"Quite right, quite right," went on Challis, "but it is very necessary that the child should have air. I consider it very necessary, a matter of the first importance that the child should have air," he repeated. His gaze had shifted back to the cradle again. The child lay with open eyes, staring up at the ceiling.
"Now, there is an excellent cottage at Pym which I will have put in repair for you at once," continued Challis. "It is one of two together, but next door there are only old Metcalfe and his wife and daughter, who will give you no trouble. And really, Mrs. Stott," he tore his regard from the cradle for a moment, "there is no reason in the world why you should fear the attention of your neighbours. Here, in Stoke, I admit, they have been under a complete misapprehension, but I fancy that there were special reasons for that. In Pym you will have few neighbours, and you need not, I'm sure, fear their criticism."
"They got one idiot there, already," Stott remarked somewhat sulkily.
"You surely do not regard your own child as likely to develop into an idiot, Stott!" Challis's tone was one of rebuke.
Stott shifted in his chair and his eyes flickered uncertainly in the direction of the cradle. "Dr. O'Connell says 'twill," he said.
"When did he see the child last?" asked Challis.
"Not since 'twere a week old, sir," replied Ellen.
"In that case his authority goes for nothing, and, then, by the way, I suppose the child has not been vaccinated?"
"Not yet, sir."
"Better have that done. Get Walters. I'll make myself responsible. I'll get him to come."
Before Challis left, it was decided that the Stotts should move to Pym in February.
When the great landowner had gone, Mrs. Stott looked wistfully at her husband.
"You ain't fair to the child, George," she said. "There's more than you or any one sees, more than Mr. Challis, even."
Stott stared moodily into the fire.
"And it won't be so out of the way far for you, at Pym, with your bike," she continued; "and we can't stop 'ere."
"We might 'a took a place in Ailesworth," said Stott.
"But it'll be so much 'ealthier for 'im up at Pym," protested Ellen. "It'll be fine air up there for 'im."
"Oh! 'im. Yes, all right for 'im," said Stott, and spat into the fire. Then he took his cap and went out. He kept his eyes away from the cradle.
Harvey Walters lived in Wenderby, but his consulting-rooms were in Harley Street, and he did not practise in his own neighbourhood; nevertheless he vaccinated Victor Stott to oblige Challis.
"Well?" asked Challis a few days later, "what do you make of him, Walters? No clichés, now, and no professional jargon."
"Candidly, I don't know," replied Walters, after a thoughtful interval.
"How many times have you seen him?"
"Good patient? Healthy flesh and that sort of thing?"
"Did he look you in the eyes?"
"Once, only once, the first time I visited the house."
Challis nodded. "My own experience, exactly. And did you return that look of his?"
"Not willingly. It was, I confess, not altogether a pleasant experience."
Challis was silent for a few moments, and it was Walters who took up the interrogatory.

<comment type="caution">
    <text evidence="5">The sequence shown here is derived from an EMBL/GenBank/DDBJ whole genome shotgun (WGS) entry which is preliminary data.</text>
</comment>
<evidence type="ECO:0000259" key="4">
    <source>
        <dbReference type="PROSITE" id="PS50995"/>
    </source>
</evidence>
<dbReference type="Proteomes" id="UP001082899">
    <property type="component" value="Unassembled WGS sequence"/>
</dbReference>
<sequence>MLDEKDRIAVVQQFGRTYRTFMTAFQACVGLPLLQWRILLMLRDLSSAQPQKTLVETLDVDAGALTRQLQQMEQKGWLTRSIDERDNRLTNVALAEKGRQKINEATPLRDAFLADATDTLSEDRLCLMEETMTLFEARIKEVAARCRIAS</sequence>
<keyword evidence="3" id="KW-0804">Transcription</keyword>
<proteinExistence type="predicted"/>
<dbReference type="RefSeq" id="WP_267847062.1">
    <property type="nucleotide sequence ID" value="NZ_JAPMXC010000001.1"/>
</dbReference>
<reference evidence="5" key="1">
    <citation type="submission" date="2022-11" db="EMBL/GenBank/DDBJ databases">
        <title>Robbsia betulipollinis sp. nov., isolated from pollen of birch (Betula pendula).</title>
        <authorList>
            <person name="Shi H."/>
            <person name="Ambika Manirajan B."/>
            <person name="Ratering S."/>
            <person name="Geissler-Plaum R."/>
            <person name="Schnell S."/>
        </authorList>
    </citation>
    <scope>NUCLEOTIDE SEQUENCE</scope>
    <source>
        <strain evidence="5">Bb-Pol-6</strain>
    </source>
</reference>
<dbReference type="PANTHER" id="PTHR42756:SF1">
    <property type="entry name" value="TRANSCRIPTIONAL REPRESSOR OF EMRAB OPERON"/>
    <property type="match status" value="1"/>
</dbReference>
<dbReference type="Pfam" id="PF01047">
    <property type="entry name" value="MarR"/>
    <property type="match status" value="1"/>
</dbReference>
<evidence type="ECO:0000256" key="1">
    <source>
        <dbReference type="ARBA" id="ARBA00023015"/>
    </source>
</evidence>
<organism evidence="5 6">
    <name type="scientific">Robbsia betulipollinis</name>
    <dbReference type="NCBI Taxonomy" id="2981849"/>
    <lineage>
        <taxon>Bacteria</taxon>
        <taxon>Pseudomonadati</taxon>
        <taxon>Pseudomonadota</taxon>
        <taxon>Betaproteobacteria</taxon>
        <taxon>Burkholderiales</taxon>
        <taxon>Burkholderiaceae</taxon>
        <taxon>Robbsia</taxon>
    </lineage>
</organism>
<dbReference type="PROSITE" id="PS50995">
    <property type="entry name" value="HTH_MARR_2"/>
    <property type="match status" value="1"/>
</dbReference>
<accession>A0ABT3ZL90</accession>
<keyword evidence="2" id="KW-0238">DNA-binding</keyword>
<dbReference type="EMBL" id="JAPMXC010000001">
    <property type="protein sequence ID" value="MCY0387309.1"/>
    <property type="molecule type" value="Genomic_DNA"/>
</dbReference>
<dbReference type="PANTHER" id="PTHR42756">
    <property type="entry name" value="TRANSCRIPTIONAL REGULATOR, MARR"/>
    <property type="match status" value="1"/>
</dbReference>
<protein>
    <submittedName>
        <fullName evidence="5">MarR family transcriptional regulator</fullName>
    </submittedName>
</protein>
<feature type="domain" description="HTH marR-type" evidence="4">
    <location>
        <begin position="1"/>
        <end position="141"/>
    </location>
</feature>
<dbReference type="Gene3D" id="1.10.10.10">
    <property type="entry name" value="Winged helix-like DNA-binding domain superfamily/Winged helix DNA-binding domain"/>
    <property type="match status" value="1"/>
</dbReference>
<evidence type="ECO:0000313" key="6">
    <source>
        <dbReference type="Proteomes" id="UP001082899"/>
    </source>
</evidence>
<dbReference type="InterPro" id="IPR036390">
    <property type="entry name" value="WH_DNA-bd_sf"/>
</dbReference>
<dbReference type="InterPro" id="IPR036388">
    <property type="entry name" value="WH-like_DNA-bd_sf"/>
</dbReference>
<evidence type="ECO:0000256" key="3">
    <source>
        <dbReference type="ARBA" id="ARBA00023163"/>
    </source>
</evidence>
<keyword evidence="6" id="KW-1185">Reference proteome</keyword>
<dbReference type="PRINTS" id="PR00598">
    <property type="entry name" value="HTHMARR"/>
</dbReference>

"Have you, now, some feeling of, shall I say, distaste for the child? Do you feel that you have no wish to see it again?"
"Is it that exactly?" parried Challis.
"If not, what is it?" asked Walters.
"In my own case," said Challis, "I can find an analogy only in my attitude towards my 'head' at school. In his presence I was always intimidated by my consciousness of his superior learning. I felt unpleasantly ignorant, small, negligible. Curiously enough, I see something of the same expression of feeling in the attitude of that feeble Crashaw to myself. Well, one makes an attempt at self-assertion, a kind of futile bragging; and one knows the futility of it—at the time. But, afterwards, one finds excuse and seeks to belittle the personality and attainment of the person one feared. At school we did not love the 'head,' and, as schoolboys will, we were always trying to run him down. 'Next time he rags me, I'll cheek him,' was our usual boast—but we never did. Let's be honest, Walters, are not you and I exhibiting much the same attitude towards this extraordinary child? Didn't he produce the effect upon you that I've described? Didn't you have a little of the 'fifth form' feeling,—a boy under examination?"
Walters smiled and screwed his mouth on one side. "The thing is so absurd," he said.
"That is what we used to say at school," replied Challis.
The Stotts' move to Pym was not marked by any incident. Mrs. Stott and her boy were not unduly stared upon as they left Stoke—the children were in school—and their entry into the new cottage was uneventful.
They moved on a Thursday. On Sunday morning they had their first visitor.
He came mooning round the fence that guarded the Stotts' garden from the little lane—it was hardly more than a footpath. He had a great shapeless head that waggled heavily on his shoulders, his eyes were lustreless, and his mouth hung open, frequently his tongue lagged out. He made strange, inhuman noises. "A-ba-ba," was his nearest approach to speech.
"Now, George," called Mrs. Stott, "look at that. It's Mrs. 'Arrison's boy what Mrs. Reade's spoke about. Now, is 'e anythink like ..." she paused, "anythink like 'im?" and she indicated the cradle in the sitting-room.
"What's 'e want, 'angin' round 'ere?" replied Stott, disregarding the comparison. "'Ere, get off," he called, and he went into the garden and picked up a stick.
The idiot shambled away.